Why Did TED Talks Originally Refuse to Publish This Presentation on Taxing the Rich?
Multimillionaire venture capitalist Nick Hanauer gave a presentation on taxation and “income inequality” at the TED University conference in March. And although it was well-received, it was not originally published on the TED website.
Why? It was apparently “too political.”
“It is astounding how significantly one idea can shape a society and its policies. Consider this one,” Hanauer said, “If taxes on the rich go up, job creation will go down. This idea is an article of faith for republicans and seldom challenged by democrats and has shaped much of today’s economic landscape.”
“But sometimes the ideas that we know to be true are dead wrong. For thousands of years people were sure that earth was at the center of the universe. It’s not, and an astronomer who still believed that it was, would do some lousy astronomy,” he added.
“In the same way, a policy maker who believed that the rich and businesses are ‘job creators’ and therefore should not be taxed, would make equally bad policy.
TED has since backed down and published the video of his talk, which you can see here:
“In a capitalist economy, the true job creators are consumers, the middle class. And taxing the rich to make investments that grow the middle class, is the single shrewdest thing we can do for the middle class, the poor and the rich,” Hanauer concluded.
What was TED’s reason for refusing to post the video?
The problem, according to Gawker’s Neetzan Zimmerman, was that as a “nonpartisan nonprofit” organization, TED didn’t want to be seen as siding with an advocate of raising taxes on the “1 percent.”
Hanauer was informed earlier this month by TED curator Chris Anderson that they couldn’t possibly post his “out and out political” presentation.
“We’re in the middle of an election year in the US,” Anderson wrote in an email. “Your argument comes down firmly on the side of one party. And you even reference that at the start of the talk. TED is nonpartisan and is fighting a constant battle with TEDx organizers to respect that principle.”
TED believed that publishing the video would incite “a tedious partisan rehash of all the arguments we hear every day in the mainstream media,” Anderson added.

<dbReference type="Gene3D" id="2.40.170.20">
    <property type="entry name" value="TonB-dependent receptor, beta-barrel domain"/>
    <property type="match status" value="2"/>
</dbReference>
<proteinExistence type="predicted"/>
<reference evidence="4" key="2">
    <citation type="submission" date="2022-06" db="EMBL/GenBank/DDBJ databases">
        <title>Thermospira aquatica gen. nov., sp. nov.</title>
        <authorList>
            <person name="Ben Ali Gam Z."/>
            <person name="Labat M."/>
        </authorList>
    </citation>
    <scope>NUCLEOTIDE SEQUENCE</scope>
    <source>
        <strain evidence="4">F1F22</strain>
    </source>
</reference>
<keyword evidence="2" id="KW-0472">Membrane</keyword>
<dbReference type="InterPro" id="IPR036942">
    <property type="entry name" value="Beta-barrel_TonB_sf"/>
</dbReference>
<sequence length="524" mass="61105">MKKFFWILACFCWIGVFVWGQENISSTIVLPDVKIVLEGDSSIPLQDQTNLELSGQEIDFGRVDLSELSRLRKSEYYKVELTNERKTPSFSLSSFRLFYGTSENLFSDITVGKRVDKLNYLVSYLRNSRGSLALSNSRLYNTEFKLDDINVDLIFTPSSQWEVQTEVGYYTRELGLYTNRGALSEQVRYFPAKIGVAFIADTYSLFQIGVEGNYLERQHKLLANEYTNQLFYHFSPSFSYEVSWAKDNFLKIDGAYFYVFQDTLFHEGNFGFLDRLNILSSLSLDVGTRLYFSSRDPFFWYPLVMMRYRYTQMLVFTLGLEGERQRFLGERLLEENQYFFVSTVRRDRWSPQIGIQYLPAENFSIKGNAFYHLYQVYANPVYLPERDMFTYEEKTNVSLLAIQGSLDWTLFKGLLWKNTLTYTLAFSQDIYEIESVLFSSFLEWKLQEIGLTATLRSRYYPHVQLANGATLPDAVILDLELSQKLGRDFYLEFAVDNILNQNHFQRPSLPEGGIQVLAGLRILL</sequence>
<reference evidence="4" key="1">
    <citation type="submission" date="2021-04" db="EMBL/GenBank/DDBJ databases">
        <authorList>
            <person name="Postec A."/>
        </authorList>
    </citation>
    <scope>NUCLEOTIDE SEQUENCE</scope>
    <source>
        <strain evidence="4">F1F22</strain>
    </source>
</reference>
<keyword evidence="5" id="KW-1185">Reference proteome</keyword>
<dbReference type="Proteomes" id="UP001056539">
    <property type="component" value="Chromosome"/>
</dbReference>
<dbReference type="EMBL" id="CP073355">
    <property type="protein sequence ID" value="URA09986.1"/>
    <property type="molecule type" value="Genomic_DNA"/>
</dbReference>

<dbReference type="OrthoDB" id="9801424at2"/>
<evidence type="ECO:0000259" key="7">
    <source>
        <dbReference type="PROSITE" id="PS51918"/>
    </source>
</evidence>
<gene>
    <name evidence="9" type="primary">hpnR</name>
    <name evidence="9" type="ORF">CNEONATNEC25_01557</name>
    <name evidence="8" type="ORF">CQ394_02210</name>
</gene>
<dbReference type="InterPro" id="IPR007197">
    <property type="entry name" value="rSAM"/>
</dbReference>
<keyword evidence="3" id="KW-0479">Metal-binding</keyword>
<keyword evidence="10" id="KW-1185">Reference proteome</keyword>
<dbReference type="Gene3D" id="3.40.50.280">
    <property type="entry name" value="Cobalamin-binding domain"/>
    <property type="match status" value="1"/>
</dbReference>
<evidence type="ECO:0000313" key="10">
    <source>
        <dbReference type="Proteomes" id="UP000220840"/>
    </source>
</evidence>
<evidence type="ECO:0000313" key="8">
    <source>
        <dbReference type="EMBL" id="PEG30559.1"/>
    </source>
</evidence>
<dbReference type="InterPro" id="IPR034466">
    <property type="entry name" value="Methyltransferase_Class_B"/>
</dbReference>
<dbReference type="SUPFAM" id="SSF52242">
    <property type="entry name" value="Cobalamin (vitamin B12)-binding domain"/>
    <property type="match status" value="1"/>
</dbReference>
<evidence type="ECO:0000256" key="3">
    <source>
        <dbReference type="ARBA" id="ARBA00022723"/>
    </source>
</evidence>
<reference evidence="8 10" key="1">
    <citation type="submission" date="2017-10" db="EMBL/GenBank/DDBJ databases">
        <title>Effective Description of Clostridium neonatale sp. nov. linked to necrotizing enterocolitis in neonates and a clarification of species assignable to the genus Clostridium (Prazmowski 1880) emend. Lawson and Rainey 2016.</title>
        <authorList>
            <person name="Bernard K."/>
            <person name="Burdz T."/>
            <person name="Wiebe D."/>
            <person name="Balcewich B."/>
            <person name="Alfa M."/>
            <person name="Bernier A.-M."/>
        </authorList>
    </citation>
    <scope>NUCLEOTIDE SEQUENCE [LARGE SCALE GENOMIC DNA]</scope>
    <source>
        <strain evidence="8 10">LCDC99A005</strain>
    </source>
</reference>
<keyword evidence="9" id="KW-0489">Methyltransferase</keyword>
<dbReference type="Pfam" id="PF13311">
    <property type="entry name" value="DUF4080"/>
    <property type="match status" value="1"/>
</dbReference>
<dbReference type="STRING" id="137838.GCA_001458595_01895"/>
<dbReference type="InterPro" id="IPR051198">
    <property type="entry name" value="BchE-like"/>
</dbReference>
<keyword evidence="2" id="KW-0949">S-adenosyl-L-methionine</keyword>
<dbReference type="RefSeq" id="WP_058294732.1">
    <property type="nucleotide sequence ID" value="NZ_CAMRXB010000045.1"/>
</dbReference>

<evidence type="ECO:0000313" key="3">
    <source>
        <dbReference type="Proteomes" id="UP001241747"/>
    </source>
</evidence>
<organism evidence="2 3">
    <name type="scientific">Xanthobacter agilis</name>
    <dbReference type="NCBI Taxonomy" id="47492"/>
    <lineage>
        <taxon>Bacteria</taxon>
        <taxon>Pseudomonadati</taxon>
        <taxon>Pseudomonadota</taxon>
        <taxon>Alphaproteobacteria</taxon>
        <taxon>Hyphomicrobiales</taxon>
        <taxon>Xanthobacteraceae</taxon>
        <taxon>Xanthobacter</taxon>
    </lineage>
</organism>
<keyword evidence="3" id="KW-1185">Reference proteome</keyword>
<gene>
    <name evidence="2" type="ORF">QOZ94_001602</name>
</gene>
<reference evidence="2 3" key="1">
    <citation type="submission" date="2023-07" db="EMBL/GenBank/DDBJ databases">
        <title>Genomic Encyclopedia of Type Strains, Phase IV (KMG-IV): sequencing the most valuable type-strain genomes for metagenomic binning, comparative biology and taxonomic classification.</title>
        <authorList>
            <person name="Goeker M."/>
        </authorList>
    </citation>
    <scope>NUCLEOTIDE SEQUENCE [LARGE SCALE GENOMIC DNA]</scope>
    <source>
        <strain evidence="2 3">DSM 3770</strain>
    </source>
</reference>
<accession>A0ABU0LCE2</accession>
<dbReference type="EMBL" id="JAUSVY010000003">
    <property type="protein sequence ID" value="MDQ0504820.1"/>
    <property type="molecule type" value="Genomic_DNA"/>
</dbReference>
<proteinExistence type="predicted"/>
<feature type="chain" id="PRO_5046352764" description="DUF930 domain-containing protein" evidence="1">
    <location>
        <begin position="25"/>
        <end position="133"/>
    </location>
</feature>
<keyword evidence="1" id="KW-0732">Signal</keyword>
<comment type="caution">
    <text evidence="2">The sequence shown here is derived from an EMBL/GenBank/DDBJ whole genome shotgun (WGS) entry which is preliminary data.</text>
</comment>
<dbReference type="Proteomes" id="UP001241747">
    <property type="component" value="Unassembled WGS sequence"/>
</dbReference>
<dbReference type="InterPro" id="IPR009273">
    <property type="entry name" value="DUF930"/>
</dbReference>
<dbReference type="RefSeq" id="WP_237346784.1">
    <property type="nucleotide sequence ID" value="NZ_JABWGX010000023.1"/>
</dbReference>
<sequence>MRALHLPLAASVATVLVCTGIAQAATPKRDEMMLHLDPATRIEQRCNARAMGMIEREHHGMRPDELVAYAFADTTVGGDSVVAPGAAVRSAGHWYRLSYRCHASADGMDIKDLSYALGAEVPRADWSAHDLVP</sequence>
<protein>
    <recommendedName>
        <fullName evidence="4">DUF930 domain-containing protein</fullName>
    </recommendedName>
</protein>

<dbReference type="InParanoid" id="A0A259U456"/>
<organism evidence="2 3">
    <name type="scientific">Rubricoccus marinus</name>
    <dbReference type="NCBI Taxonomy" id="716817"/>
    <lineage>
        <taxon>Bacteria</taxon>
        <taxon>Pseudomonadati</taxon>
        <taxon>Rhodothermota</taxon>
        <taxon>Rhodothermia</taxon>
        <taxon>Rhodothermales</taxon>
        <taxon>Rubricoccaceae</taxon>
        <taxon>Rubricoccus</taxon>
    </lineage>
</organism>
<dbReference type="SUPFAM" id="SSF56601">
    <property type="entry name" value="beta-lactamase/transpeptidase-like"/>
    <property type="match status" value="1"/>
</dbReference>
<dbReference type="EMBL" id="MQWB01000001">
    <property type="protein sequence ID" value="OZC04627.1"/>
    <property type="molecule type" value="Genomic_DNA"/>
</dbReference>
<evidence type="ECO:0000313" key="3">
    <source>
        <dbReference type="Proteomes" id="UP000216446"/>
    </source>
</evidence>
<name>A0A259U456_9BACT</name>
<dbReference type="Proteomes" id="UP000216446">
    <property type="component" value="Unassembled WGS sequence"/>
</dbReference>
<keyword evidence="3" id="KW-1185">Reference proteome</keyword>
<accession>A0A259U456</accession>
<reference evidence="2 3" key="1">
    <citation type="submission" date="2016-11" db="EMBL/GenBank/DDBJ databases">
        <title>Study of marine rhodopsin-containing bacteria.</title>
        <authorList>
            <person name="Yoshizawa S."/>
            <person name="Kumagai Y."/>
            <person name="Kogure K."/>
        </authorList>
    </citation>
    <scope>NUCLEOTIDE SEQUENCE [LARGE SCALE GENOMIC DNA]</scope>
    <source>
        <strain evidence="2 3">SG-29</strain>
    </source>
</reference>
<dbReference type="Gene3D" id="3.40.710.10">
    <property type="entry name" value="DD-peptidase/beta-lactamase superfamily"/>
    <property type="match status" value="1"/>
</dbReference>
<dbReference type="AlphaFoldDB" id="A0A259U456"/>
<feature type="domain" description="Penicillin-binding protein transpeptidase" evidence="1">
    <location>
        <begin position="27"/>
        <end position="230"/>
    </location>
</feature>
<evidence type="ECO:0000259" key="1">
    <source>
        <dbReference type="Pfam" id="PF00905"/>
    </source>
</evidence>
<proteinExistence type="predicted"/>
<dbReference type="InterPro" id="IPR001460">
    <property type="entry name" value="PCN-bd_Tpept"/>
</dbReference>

Hanauer responded by accusing TED of not being exactly honest in their reasoning:
[I]f it was too political, why have me do it in the first place?
They knew months in advance what I would speak about and I gave the talk word for word. My arguments threaten an economic orthodoxy and political structure that many powerful people have a huge stake in defending. They will not go easily.
However, as mentioned in the above, TED backed down and posted the video.
It’s a “non-story about a talk not being chosen” over “better ones,” Anderson wrote in response to Hanauer. So, to prove a point, as Neetzan puts it, TED posted the video.
“No doubt,” Anderson adds, “it will now, ironically, get stupendous viewing numbers and spark a magnificent debate, and then the conspiracy theorists will say the whole thing was a set-up!”
But what do you think? Do you think that hosting a guest speaker who advocates raising taxes on the rich is appropriate for a “nonpartisan nonprofit” organization?
Keep in mind, this isn’t the first time they’ve hosted a lecturer who was political in nature. Earlier this year, The Blaze reported on a popular TED talk by Gen. Peter van Uhm, who gave a passionate defense of the military — and even made some controversial comments about people owning guns.
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